Please report any bugs as issues at Github, or contribute with pull requests! The CSSE data set currently changes its structure; the visualization of US states has been disabled until CSSE fixes the state level data sets.
Disclaimer: This visualization is for research and educational purposes only and is not intended to be a tool for decision-making. There are many uncertainties and debates about the details of COVID-19 infection and case numbers. Please read the section "Putting these numbers in context" below.
* 100,000 x (cumulative cases / population)
** 100,000 x (cumulative deaths / population)
The exponential curve is
an epidemiological model (although in early stages an epidemic can show exponential growth). Importantly, the projection of the exponential curve is
a proper epidemiological forecast of the development.
Using the two sliders, you can manually adjust the reference line.
Intercept and exponential growth rate are estimated from all data in the plot which is in the date range indicated by the slider above. This is mostly useful when only a single country is selected. When multiple countries are selected, the average growth rate is estimated.
Reference lines (doubling every X days)
Putting these numbers in context
The numbers are confirmed cases after testing. There presumably is a huge rate of undetected cases. One paper published in Science magazine estimates that 86% of all infections were undocumented (Li et al., 2020)
Between-country comparisons of absolute numbers are difficult as there are huge differences in the amount of testing. (Countries that test more get more confirmed cases, at least unless all cases are detected. Countries that do not test at all have no reported cases at all.)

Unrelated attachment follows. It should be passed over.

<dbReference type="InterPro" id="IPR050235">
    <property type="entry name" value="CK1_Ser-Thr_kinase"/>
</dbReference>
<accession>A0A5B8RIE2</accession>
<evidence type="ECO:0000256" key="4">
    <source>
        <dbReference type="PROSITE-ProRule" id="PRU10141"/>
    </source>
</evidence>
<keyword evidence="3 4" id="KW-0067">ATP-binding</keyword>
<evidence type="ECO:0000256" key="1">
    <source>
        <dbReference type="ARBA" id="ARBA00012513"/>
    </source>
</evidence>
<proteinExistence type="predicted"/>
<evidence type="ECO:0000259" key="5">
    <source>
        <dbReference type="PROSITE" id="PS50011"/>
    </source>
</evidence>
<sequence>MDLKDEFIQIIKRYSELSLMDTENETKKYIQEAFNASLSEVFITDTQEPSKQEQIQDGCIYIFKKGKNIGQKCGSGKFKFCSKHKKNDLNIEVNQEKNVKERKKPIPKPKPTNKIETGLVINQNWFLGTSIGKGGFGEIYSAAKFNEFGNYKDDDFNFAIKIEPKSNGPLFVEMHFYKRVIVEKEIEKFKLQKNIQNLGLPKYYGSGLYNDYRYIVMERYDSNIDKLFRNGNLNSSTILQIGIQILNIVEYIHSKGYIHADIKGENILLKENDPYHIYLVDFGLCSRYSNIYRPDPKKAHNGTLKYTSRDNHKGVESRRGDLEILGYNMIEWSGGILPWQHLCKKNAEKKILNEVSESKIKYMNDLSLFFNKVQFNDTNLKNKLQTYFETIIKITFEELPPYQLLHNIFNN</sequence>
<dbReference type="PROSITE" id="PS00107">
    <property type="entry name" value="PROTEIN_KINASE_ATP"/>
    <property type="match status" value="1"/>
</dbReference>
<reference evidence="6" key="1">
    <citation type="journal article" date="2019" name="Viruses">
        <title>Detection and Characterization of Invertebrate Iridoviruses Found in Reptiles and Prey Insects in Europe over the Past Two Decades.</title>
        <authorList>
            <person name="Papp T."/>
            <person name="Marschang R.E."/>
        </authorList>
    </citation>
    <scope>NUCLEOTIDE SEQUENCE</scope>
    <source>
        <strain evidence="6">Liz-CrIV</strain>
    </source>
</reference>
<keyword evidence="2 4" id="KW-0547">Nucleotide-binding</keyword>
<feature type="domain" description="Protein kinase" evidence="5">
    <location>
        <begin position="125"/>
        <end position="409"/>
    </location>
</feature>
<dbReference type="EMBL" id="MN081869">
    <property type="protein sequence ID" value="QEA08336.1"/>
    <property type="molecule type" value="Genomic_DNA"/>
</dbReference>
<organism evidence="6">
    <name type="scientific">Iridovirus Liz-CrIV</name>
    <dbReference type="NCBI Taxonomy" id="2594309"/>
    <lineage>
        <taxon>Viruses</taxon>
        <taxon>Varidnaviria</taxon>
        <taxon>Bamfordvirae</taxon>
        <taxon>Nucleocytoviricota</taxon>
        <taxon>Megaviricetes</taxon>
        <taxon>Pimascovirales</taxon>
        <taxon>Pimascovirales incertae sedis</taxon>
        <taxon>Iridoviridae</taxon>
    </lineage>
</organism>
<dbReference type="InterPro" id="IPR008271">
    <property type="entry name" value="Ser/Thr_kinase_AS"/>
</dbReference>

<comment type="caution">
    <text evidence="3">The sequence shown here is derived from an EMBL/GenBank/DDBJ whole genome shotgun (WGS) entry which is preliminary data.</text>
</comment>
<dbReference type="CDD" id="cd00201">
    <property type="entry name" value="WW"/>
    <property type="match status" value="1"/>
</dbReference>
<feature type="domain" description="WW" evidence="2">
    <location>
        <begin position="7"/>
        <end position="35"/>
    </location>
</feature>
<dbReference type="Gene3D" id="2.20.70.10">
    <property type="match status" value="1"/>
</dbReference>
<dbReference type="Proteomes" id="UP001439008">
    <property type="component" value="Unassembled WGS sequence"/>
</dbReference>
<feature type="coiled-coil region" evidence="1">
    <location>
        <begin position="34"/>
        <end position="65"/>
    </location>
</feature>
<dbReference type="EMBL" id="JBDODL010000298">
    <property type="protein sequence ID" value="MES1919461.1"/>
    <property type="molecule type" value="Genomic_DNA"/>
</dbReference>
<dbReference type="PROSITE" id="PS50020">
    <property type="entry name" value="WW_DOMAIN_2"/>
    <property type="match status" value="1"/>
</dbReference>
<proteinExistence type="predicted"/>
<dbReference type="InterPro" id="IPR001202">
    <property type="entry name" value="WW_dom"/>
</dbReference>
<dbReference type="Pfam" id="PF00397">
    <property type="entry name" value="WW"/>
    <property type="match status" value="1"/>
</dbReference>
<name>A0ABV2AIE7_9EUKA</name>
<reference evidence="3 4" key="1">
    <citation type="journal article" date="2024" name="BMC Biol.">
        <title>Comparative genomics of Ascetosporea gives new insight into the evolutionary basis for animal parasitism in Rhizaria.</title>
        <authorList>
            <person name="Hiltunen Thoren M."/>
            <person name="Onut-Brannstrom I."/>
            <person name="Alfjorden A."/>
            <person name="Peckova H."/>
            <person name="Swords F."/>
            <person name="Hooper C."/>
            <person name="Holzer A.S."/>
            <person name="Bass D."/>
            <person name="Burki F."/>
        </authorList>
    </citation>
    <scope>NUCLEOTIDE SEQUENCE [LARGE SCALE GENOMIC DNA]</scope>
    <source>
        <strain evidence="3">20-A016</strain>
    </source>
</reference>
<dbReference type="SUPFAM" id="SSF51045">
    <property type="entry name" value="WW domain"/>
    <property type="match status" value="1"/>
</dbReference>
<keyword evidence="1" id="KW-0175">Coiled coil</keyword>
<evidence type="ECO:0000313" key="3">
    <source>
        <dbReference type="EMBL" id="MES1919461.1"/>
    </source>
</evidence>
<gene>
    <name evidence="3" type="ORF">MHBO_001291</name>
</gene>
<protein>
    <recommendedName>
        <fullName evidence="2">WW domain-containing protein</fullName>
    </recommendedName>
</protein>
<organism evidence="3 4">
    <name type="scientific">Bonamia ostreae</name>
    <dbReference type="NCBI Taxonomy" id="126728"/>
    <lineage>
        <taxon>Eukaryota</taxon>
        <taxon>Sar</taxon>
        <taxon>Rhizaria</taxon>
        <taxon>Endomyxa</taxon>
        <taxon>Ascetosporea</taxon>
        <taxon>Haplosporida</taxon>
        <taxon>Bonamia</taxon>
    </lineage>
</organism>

If testing practices do not change within a country (which is a big IF), temporal within-country comparisons can be considered valid.
That also means: If countries slow down testing after/during an intervention, it looks like as if the intervention is effective.
Between-country comparisons of deaths and death rates are also problematic. For example, Germany does not do/ does less post-mortem testing for Covid-19, while Italy  and USA seem to do that. This might explain the huge differences in death rates between Germany, Italy, and other countries.
There are huge differences between countries in who gets tested. Some test only severe case, some test random samples of people (also without symptoms). In the former case, calculated death rates are much higher due to selection bias.
Related to the previous point: Case-fatality risks (i.e., "How many of the sick people die?") are notoriously hard to calculate and prone to many biases (Lipsitch et al., 2015).
Demographics differ between countries / affected regions. It has been argued that Italy has been hit hard because it has a comparably old population (in particular the affected regions).
The exponential curve which you can fit to the data is not an epidemiological model (although in early stages an epidemic can show exponential growth). Importantly, the projection of the exponential curve is not a proper epidemiological forecast of the development. For a more refined simulation based on the SIR model, see this interactive app.
Several Twitter threads warn against specific Corona visualizations (which seem to contain errors), or against visualizing this data at all, or that only experts in epidemiology should do such visualizations: